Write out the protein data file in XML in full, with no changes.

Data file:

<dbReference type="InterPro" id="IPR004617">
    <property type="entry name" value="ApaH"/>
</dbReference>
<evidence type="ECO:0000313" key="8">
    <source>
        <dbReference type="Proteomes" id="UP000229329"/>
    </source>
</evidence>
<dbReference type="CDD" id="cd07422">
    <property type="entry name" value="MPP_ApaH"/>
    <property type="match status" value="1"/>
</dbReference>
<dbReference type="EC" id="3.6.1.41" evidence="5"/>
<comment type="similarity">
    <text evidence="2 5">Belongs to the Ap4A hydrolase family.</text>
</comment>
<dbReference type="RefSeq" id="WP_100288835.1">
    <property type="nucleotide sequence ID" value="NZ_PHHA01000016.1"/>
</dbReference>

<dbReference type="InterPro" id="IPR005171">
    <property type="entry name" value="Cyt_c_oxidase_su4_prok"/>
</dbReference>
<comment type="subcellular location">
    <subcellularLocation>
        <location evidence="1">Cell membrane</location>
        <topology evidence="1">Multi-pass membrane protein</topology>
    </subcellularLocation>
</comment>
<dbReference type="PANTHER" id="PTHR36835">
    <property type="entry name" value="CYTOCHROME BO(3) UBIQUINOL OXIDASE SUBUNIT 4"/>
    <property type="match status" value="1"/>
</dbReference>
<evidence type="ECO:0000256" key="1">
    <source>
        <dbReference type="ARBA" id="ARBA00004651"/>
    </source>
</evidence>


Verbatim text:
<dbReference type="InterPro" id="IPR004617">
    <property type="entry name" value="ApaH"/>
</dbReference>
<evidence type="ECO:0000313" key="8">
    <source>
        <dbReference type="Proteomes" id="UP000229329"/>
    </source>
</evidence>
<dbReference type="CDD" id="cd07422">
    <property type="entry name" value="MPP_ApaH"/>
    <property type="match status" value="1"/>
</dbReference>
<dbReference type="EC" id="3.6.1.41" evidence="5"/>
<comment type="similarity">
    <text evidence="2 5">Belongs to the Ap4A hydrolase family.</text>
</comment>
<dbReference type="RefSeq" id="WP_100288835.1">
    <property type="nucleotide sequence ID" value="NZ_PHHA01000016.1"/>
</dbReference>

<dbReference type="InterPro" id="IPR005171">
    <property type="entry name" value="Cyt_c_oxidase_su4_prok"/>
</dbReference>
<comment type="subcellular location">
    <subcellularLocation>
        <location evidence="1">Cell membrane</location>
        <topology evidence="1">Multi-pass membrane protein</topology>
    </subcellularLocation>
</comment>
<dbReference type="PANTHER" id="PTHR36835">
    <property type="entry name" value="CYTOCHROME BO(3) UBIQUINOL OXIDASE SUBUNIT 4"/>
    <property type="match status" value="1"/>
</dbReference>
<evidence type="ECO:0000256" key="1">
    <source>
        <dbReference type="ARBA" id="ARBA00004651"/>
    </source>
</evidence>